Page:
I am looking for a word to use to describe a person who is, in a nutshell free from many of life's burdens most other people are subject to. Someone not carrying a proverbial load, weight, baggage. Someone unencumbered? Unencumbered with financial worries, bills, emotional baggage, the Jones effect, opinion of others etc.

Is unencumbered a good word or is there a better one?

  • If the emotional baggage is lurking but the person tries to keep it well-hidden, those are skeletons in the closet. So, "She doesn't have any skeletons in her closet" might be a way to describe some of the people you are talking about. (I think unencumbered describes a wider group than that, but I thought it was still worth mentioning in a comment.) As for your "Is there a better word" question, that depends on the proverbial load – and on the context.
    – J.R.
    Jan 7, 2014 at 0:35
  • Free bird! books.google.co.in/…"
    – Kris
    Jan 7, 2014 at 7:03

2 Answers 2


Unencumbered is a very good word. There are others, if you want; one is free spirit a person who is not constrained by convention, as in lifestyle or dress; if you describe someone as a free spirit, you admire them because they are independent and live as they want to live rather than in a conventional way. You could also consider nonconformist or unburdened, but as I write these out, I don't think they are as good as unencumbered.

  • thanks. i think it's just that it hasn't been used much in contemporary lingo...
    – amphibient
    Jan 7, 2014 at 0:10
  • 1
    @amphibient - it's a very good word, maybe the best for your overall purpose, and I could definitely see it as a person. Jan 7, 2014 at 0:12
  • I somewhat disagree with this answer --- while I think that unencumbered/not encumbered is a good word to describe a person's attitudes to particular issues, e.g. "Susan was not encumbered by her heavy backpack", I think that as a general description of a person, or in reference to multiple issues, unencumbered can be an unusual or even a poor choice, though this is possibly because I haven't seen it used much in that context.
    – Newb
    Jan 7, 2014 at 0:13
  • @Newb - you and I disagree here. A person can be unencumbered by traditional values, a menial career, large college loans, etc. It's precise, concise, evocative. I like it. Jan 7, 2014 at 0:21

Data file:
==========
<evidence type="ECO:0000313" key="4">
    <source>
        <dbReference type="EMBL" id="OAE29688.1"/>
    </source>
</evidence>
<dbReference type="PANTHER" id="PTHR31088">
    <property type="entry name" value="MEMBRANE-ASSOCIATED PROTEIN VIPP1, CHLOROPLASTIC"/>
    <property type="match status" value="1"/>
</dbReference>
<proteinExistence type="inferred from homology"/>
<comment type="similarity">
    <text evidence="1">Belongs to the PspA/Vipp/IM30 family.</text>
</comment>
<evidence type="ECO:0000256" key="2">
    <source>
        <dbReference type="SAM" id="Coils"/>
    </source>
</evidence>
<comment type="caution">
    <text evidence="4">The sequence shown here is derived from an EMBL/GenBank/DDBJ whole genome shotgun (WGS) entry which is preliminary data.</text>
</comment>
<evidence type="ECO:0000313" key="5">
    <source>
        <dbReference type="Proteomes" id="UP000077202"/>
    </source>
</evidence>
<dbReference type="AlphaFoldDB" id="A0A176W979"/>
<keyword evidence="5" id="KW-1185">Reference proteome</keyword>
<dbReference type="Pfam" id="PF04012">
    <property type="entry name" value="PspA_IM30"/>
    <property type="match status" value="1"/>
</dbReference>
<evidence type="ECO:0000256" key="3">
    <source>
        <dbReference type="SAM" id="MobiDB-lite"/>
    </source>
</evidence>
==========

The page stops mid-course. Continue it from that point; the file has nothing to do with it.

• 1
    @Newb - You need to look harder; I've left you some other examples under your answer as well. We can be encumbered by a lot of things, not just backpacks and luggage.
    – J.R.
    Jan 7, 2014 at 0:50

unencumbered has one shortcoming: it almost always requires to be used in the form unencumbered by {something}, which means that to describe a person, you have to list the things by which that person is not encumbered. I think that can be a little clumsy and unclean, and that it might be in better form to just use a word that doesn't require you to list a set of specific things.

You may want to consider carefree, insouciant, untroubled, or perhaps even easy-going, in certain contexts.

If you word your phrase carefully, then light would also be a great word for the task --- I think that to live lightly is a particularly nice and expressive phrase, though that may just be my personal preference. (I think it would work well in this context because the burdens you describe are necessarily heavy, so light works well as the obvious antonym.)

  • 2
    What makes you say this is "rarely" used to describe people? From published books: "He was unencumbered by family ties, physically strong, mentally quiet" "He was unencumbered by financial concerns and thus was able to devote himself to independent scholarship" "He was unencumbered by the silly and the trivial. There was nothing petty about him." "He was unencumbered with any superfluous diffidence" "He was unencumbered by loss, unburdened by liquidators" "The worker was mobile, because he was unencumbered by property, and institutionally free" "She was unencumbered by a husband and children."
    – J.R.
    Jan 7, 2014 at 0:48
  • @J.R. What makes me reluctant to recommend the word unencumbered is that it, in describing people, almost always requires a by <something>. I was trying to supply a good way of describing such a person without having to add the specific conditions, i.e. without having to add the phrase by <something>.
    – Newb
    Jan 7, 2014 at 1:04
  • That's a good point, and nice argument for carefree. Nevertheless, that's not what your answer says; I think you might want to revise your opening. Your first sentence ("unencumbered is rarely used to describe people; it is usually used to describe the carrying out of tasks") strikes me as erroneous on two counts: (1) there are plenty of precedents where the word is used to describe people, and (2) even though it can be used to describe the carrying out of tasks, I don't think that could be categorically described as its "usual" usage.
    – J.R.
    Jan 7, 2014 at 1:11
  • @J.R. You are right; I will amend my answer accordingly.
    – Newb
    Jan 7, 2014 at 5:32

Your Answer

By clicking “Post Your Answer”, you agree to our terms of service, privacy policy and cookie policy

Not the answer you're looking for? Browse other questions tagged or ask your own question.